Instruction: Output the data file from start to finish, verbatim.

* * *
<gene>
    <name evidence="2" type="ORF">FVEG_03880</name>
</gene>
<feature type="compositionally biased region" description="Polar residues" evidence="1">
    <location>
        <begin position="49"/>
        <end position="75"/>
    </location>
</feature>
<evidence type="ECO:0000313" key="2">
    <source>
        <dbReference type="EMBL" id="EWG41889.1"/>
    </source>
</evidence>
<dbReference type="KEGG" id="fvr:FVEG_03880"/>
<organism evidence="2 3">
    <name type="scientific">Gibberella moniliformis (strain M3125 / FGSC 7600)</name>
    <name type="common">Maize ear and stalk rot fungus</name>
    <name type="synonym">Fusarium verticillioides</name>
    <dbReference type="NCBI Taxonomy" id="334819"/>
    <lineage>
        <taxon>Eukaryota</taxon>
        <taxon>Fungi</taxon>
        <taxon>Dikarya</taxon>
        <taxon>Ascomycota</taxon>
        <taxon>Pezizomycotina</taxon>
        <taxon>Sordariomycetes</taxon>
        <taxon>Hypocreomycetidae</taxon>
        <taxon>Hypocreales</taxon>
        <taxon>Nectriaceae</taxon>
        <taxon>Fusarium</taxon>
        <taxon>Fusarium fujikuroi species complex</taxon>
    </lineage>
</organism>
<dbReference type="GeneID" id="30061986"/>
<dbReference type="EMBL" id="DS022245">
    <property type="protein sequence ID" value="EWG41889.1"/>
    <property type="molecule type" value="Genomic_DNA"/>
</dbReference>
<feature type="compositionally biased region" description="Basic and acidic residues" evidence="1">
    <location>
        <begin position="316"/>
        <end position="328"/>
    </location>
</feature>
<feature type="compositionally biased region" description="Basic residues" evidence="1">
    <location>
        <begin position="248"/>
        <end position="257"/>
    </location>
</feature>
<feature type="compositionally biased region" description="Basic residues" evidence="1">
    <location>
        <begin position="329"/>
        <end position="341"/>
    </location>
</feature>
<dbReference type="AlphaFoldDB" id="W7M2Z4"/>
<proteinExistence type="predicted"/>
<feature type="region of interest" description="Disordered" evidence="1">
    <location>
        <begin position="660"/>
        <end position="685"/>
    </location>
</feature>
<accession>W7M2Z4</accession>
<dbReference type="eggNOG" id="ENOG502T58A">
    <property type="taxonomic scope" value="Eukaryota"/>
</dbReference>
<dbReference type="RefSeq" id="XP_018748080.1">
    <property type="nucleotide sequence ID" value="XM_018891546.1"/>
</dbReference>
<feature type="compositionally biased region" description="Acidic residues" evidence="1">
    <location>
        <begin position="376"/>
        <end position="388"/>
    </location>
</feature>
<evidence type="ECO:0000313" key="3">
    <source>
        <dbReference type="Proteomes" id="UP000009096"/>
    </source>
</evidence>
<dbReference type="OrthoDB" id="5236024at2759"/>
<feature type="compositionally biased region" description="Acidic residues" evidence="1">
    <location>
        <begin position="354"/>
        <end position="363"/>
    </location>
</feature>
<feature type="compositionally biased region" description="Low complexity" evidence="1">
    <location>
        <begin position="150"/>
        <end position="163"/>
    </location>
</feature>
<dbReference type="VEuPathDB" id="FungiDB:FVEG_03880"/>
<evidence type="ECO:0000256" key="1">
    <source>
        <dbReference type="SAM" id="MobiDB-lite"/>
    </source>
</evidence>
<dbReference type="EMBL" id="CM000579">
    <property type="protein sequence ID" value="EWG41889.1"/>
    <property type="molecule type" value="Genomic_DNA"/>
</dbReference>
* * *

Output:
<gene>
    <name evidence="2" type="ORF">FVEG_03880</name>
</gene>
<feature type="compositionally biased region" description="Polar residues" evidence="1">
    <location>
        <begin position="49"/>
        <end position="75"/>
    </location>
</feature>
<evidence type="ECO:0000313" key="2">
    <source>
        <dbReference type="EMBL" id="EWG41889.1"/>
    </source>
</evidence>
<dbReference type="KEGG" id="fvr:FVEG_03880"/>
<organism evidence="2 3">
    <name type="scientific">Gibberella moniliformis (strain M3125 / FGSC 7600)</name>
    <name type="common">Maize ear and stalk rot fungus</name>
    <name type="synonym">Fusarium verticillioides</name>
    <dbReference type="NCBI Taxonomy" id="334819"/>
    <lineage>
        <taxon>Eukaryota</taxon>
        <taxon>Fungi</taxon>
        <taxon>Dikarya</taxon>
        <taxon>Ascomycota</taxon>
        <taxon>Pezizomycotina</taxon>
        <taxon>Sordariomycetes</taxon>
        <taxon>Hypocreomycetidae</taxon>
        <taxon>Hypocreales</taxon>
        <taxon>Nectriaceae</taxon>
        <taxon>Fusarium</taxon>
        <taxon>Fusarium fujikuroi species complex</taxon>
    </lineage>
</organism>
<dbReference type="GeneID" id="30061986"/>
<dbReference type="EMBL" id="DS022245">
    <property type="protein sequence ID" value="EWG41889.1"/>
    <property type="molecule type" value="Genomic_DNA"/>
</dbReference>
<feature type="compositionally biased region" description="Basic and acidic residues" evidence="1">
    <location>
        <begin position="316"/>
        <end position="328"/>
    </location>
</feature>
<feature type="compositionally biased region" description="Basic residues" evidence="1">
    <location>
        <begin position="248"/>
        <end position="257"/>
    </location>
</feature>
<feature type="compositionally biased region" description="Basic residues" evidence="1">
    <location>
        <begin position="329"/>
        <end position="341"/>
    </location>
</feature>
<dbReference type="AlphaFoldDB" id="W7M2Z4"/>
<proteinExistence type="predicted"/>
<feature type="region of interest" description="Disordered" evidence="1">
    <location>
        <begin position="660"/>
        <end position="685"/>
    </location>
</feature>
<accession>W7M2Z4</accession>
<dbReference type="eggNOG" id="ENOG502T58A">
    <property type="taxonomic scope" value="Eukaryota"/>
</dbReference>
<dbReference type="RefSeq" id="XP_018748080.1">
    <property type="nucleotide sequence ID" value="XM_018891546.1"/>
</dbReference>
<feature type="compositionally biased region" description="Acidic residues" evidence="1">
    <location>
        <begin position="376"/>
        <end position="388"/>
    </location>
</feature>
<evidence type="ECO:0000313" key="3">
    <source>
        <dbReference type="Proteomes" id="UP000009096"/>
    </source>
</evidence>
<dbReference type="OrthoDB" id="5236024at2759"/>
<feature type="compositionally biased region" description="Acidic residues" evidence="1">
    <location>
        <begin position="354"/>
        <end position="363"/>
    </location>
</feature>
<feature type="compositionally biased region" description="Low complexity" evidence="1">
    <location>
        <begin position="150"/>
        <end position="163"/>
    </location>
</feature>
<dbReference type="VEuPathDB" id="FungiDB:FVEG_03880"/>
<evidence type="ECO:0000256" key="1">
    <source>
        <dbReference type="SAM" id="MobiDB-lite"/>
    </source>
</evidence>
<dbReference type="EMBL" id="CM000579">
    <property type="protein sequence ID" value="EWG41889.1"/>
    <property type="molecule type" value="Genomic_DNA"/>
</dbReference>